When people say pickups are not forgiving and that they show flaws in your technique, the Distortion is the opposite. The compression will even out your pick attack. It's not as easy to play as an EMG 81 but it's the second easiest pickup I've ever played.

                  I thought about taking the Distortion set out of my Eclipse for something with better clarity but I decided to get a different guitar for the ultra-clear modern metal thing instead.

                  Sent from my SM-G970W using Tapatalk
                  So true...
                  Vintage style amps need that 80's kerrang...you just cannot have it with those new super clear pickups...
                  The same happens with the new amps...they seem to work better with newer pickup designs...

                  I wouldn't say that 81 is an easy pickup...I think that it is one of the most difficult for me...Distortion is so easy and fun...love the way it cleans up too...much better than the jb or the thrash factor that I tested...

                  Comment


                  • #10
                    Y'know, putting an A8 mag into the Distortion helps tame the fizz, and IMO makes it more responsive to touch & dynamics.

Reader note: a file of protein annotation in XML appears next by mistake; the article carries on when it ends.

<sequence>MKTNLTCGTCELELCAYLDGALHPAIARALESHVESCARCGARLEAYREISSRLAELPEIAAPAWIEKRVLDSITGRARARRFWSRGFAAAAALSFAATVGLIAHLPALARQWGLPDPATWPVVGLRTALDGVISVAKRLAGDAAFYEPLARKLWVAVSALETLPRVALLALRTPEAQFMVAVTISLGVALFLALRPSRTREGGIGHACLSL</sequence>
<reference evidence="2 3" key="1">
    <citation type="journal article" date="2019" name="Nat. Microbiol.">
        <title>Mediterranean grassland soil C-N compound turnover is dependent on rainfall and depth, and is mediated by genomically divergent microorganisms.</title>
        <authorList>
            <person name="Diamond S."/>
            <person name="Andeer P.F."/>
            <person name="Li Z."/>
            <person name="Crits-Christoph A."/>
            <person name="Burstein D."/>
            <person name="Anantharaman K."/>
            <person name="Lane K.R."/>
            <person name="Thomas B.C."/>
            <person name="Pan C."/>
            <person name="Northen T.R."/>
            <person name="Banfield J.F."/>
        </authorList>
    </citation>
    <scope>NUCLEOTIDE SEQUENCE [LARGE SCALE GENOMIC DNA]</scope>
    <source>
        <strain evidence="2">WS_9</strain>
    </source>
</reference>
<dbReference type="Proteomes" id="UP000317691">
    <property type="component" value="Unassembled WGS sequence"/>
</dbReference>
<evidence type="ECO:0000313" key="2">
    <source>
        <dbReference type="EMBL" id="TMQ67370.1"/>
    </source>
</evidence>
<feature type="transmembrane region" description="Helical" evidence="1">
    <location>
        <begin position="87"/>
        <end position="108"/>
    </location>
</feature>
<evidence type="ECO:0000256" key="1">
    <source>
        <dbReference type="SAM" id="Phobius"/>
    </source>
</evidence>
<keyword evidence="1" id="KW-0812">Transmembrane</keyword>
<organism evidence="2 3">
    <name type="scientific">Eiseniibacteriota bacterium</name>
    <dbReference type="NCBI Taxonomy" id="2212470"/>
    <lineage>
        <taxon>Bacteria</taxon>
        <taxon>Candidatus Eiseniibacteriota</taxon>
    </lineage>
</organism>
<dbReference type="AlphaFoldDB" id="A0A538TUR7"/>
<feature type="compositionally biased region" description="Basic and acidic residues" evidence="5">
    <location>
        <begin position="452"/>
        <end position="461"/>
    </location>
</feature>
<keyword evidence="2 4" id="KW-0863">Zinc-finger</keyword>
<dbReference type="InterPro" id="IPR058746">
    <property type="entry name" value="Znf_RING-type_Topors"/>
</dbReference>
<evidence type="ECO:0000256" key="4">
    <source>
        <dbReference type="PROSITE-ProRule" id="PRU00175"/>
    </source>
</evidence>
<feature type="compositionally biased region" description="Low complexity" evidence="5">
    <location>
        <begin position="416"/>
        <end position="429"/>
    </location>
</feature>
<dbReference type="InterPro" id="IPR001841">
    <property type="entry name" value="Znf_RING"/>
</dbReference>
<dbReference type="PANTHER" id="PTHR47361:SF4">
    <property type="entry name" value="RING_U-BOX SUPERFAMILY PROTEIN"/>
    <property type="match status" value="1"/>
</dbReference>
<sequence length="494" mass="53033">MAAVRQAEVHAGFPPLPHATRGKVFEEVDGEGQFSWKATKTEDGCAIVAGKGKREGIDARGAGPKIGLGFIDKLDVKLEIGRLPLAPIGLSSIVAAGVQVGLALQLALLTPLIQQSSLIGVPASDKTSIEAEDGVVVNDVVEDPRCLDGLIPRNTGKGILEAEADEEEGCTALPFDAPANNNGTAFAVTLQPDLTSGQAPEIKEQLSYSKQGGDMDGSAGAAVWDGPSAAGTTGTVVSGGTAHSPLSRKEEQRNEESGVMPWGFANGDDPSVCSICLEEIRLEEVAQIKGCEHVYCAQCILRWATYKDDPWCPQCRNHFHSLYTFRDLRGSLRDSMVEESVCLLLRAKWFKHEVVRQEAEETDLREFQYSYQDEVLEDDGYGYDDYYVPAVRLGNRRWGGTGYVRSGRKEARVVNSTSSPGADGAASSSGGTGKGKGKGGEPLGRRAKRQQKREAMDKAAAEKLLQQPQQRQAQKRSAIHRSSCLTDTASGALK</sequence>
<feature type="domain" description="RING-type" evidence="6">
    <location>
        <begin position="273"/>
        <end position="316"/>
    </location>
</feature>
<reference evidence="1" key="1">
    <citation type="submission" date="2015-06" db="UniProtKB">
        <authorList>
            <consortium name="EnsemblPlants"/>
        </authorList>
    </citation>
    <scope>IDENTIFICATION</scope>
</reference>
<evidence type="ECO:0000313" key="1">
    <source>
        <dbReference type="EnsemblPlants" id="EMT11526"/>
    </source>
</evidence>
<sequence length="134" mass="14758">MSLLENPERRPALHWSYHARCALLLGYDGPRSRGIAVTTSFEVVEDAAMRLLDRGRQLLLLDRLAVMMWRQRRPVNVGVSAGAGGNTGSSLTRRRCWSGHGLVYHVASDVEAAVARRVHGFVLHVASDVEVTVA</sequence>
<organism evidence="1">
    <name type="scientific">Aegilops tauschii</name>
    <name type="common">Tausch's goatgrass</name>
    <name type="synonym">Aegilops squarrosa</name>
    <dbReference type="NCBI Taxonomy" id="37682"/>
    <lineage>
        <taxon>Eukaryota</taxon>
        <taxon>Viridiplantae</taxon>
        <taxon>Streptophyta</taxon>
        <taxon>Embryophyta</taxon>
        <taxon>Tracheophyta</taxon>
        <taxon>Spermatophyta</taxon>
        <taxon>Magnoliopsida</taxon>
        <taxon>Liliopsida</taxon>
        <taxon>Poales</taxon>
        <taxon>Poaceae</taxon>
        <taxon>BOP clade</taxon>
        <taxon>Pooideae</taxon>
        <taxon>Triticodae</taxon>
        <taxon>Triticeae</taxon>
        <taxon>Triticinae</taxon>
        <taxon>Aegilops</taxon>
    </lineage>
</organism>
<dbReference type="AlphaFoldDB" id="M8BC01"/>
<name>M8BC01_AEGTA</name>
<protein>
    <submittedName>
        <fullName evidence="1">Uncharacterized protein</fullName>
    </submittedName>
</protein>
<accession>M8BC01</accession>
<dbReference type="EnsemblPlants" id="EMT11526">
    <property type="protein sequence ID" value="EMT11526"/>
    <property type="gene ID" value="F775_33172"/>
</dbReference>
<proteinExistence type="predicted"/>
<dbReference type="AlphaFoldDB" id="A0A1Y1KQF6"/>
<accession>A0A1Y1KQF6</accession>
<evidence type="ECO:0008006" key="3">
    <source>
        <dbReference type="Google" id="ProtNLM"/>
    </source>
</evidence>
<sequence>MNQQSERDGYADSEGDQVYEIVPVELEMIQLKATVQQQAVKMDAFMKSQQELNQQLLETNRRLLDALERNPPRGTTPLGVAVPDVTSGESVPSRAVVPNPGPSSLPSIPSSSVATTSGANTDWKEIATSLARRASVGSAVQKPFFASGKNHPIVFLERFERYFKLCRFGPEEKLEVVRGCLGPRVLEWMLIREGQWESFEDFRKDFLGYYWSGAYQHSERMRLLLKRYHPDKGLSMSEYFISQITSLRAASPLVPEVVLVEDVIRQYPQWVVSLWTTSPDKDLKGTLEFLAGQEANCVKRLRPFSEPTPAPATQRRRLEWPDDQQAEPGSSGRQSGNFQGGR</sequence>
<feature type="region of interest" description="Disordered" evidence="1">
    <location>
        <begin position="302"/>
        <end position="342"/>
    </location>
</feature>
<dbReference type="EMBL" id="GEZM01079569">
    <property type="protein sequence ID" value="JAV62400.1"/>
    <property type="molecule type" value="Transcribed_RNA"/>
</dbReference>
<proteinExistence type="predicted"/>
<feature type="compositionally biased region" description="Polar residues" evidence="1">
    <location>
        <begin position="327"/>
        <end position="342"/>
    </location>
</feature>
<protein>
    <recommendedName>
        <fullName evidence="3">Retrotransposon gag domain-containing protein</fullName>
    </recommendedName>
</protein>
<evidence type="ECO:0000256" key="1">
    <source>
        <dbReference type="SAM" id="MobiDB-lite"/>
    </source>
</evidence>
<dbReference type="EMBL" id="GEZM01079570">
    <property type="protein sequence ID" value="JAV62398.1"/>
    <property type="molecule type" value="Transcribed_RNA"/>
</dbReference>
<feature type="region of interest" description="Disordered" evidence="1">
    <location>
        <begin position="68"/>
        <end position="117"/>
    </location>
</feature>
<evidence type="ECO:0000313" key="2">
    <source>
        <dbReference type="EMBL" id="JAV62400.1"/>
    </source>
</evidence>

Was an improvement in both bridge and neck Distortions, for my tastes anyway.
                    Might've clarified the mids a bit too, though it's hard to be sure - it's been a year since I played mine at battle volume.

                    Double thick alnico bars are available from Cermag in the UK.
                    Forum member Clint 55 also makes them - he can even make hybrids using two different magnets.
                    .
                    "My hovercraft is full of eels."

                    .

                    Comment


                    • #11
                      Distortion is my absolute favorite Duncan Screamer. Currently:
                      2 guitars with real Distortions (Cadillac & Les Paul)